Market Volatility Calls for Long-Term Approach to Donating Securities
(May 19, 2008) Donors waiting for just the right time to donate their stocks to charity will be waiting a long time and instead should focus on a longer-term “investor” approach to giving, according to a recent press release from TD Waterhouse.
"If you're trying to wait out current volatile conditions in order to maximize the value of your stock donation, I would say that your heart is in the right place, but your strategy is wrong," says Jo-Anne Ryan, vice president, Philanthropic Advisory Services, TD Waterhouse Canada Inc. "Timing the market is a feat that virtually all investment professionals and experts agree is impossible to accomplish."
Instead, Ryan recommends adopting a personal giving strategy as part of a long-term plan that should include contingencies for market volatility. Rather than trying to time the market, donors should take a 'dollar cost averaging' approach where they spread donations over a period of time in an organized and disciplined manner.
"This means applying the same disciplined approach to giving as you would to investing," continues Ryan. "Not only does this reduce the risks and pitfalls of making poor market timing decisions, but it also addresses charities' fundamental need for stable funding."
The guidance concerning gifts of stock is directed at Canadian donors who are taking advantage of the elimination of the capital gains tax on gifts of appreciated securities to charity, which was first instituted in 2006. Since that time, giving of securities has increased significantly, but with recent market fluctuations, many donors are unsure as to when to make their gifts of stock. The general strategy contained in the guidance may also applicable to American donors as well.
In addition to dollar cost averaging, Ryan offers the following tips to donors seeking to maximize the impact of their donated securities:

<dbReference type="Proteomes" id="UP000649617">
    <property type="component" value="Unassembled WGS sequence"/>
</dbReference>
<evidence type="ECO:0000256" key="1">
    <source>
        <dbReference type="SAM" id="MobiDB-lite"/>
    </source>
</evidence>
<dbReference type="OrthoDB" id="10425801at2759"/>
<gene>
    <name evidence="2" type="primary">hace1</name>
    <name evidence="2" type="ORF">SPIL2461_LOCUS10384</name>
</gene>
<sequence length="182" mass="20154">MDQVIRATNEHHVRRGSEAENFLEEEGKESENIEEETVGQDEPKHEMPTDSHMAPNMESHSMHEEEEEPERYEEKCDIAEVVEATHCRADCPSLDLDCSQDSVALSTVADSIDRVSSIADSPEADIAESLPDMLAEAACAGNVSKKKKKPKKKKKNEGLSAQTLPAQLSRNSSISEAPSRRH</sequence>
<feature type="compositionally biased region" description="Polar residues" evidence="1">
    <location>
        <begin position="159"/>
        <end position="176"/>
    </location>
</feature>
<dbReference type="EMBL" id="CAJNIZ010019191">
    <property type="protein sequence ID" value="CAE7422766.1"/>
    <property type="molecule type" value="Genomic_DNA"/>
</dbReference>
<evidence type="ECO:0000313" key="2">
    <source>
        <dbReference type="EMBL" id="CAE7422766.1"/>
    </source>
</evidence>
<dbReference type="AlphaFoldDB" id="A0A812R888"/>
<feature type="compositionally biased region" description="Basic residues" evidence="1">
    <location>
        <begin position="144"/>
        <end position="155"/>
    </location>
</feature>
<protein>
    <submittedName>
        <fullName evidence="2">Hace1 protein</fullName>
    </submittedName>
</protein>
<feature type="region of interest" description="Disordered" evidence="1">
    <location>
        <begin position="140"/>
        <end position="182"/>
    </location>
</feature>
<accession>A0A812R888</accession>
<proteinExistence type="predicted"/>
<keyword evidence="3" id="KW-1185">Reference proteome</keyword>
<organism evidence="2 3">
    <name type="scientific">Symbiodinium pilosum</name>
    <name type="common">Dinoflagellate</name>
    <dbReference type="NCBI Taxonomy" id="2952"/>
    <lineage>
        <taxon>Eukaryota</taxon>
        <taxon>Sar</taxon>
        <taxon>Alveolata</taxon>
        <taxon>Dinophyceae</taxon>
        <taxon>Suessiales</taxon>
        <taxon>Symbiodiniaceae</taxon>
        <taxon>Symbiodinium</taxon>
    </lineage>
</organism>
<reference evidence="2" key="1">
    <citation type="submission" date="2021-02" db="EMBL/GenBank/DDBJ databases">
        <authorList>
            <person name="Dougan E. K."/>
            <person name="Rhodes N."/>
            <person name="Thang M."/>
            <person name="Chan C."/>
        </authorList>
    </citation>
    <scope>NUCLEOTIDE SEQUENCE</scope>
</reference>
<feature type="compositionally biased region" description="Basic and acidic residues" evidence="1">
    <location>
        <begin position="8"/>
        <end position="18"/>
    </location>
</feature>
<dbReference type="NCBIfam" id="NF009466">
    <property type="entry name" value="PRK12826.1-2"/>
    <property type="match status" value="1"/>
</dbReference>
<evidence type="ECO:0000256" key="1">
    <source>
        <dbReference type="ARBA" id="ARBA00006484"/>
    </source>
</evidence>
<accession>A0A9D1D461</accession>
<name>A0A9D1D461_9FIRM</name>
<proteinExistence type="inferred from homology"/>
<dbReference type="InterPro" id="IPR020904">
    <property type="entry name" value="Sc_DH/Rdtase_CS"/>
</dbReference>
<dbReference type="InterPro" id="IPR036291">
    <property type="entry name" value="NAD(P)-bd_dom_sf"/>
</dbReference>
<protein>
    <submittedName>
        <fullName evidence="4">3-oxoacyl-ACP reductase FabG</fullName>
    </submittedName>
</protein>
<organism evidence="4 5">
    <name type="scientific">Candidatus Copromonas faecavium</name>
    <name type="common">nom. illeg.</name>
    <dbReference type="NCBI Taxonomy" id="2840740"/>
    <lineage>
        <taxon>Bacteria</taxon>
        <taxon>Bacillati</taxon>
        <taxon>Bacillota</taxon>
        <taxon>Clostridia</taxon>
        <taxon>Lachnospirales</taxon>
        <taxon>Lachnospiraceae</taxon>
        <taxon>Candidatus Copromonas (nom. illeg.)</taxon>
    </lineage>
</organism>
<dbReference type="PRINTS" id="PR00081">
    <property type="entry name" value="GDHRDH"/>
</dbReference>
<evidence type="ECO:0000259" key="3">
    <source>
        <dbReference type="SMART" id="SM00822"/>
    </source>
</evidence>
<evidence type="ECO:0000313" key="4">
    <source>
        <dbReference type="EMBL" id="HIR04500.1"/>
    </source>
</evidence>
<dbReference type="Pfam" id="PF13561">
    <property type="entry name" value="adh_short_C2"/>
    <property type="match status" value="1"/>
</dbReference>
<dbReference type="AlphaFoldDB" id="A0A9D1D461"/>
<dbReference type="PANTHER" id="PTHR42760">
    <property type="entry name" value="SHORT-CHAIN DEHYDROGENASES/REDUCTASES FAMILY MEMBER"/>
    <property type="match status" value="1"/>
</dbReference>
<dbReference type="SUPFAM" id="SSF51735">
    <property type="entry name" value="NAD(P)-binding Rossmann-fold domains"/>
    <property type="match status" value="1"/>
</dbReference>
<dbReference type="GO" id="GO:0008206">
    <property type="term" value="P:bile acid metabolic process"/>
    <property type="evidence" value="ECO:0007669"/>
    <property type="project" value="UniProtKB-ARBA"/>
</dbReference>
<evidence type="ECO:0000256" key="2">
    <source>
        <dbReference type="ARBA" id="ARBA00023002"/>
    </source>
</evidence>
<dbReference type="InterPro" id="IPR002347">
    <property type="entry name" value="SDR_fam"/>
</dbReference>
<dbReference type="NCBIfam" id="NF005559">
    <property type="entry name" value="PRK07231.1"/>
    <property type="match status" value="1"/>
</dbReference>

- If you are holding an investment because you believe it still has upside potential and do not want to sell it, consider donating the security and then re-purchasing it. By doing so you avoid paying capital gains tax on profits to-date and get a tax credit for the donation. You will also have "stepped up" the adjusted cost base of your investment, reducing capital gains and associated tax when you sell the investment.
- If you own securities that have depreciated since purchase, consider triggering a capital loss by selling one or more 'underperformers' and donating the cash proceeds to charity. With this strategy, you get a tax credit for the donation and you also generate a capital loss. This, in turn, can be used to offset other capital gains in the current year or in the past three years, or may be carried forward indefinitely.
- If you are still feeling uneasy about donating stock in light of current market conditions, consider a cash donation instead. You will receive a charitable tax receipt resulting in a tax credit of approximately 46% (subject to certain limits), which may reduce your taxes.
"You can donate both your winners and losers with substantial benefits," concludes Ryan. "The bottom line is that neither your investments nor your charitable endeavors need to be held hostage by the market. By taking a strategic approach to charitable giving, you'll maximize your tax savings and the value of your donations over the long-term. You'll also contribute to the stable, long-term funding that is vital to Canada's philanthropic community."
The Toronto-Dominion Bank and its subsidiaries are collectively known as TD Bank Financial Group. TD Bank Financial Group is the seventh largest bank in North America by branches and serves approximately 17 million customers.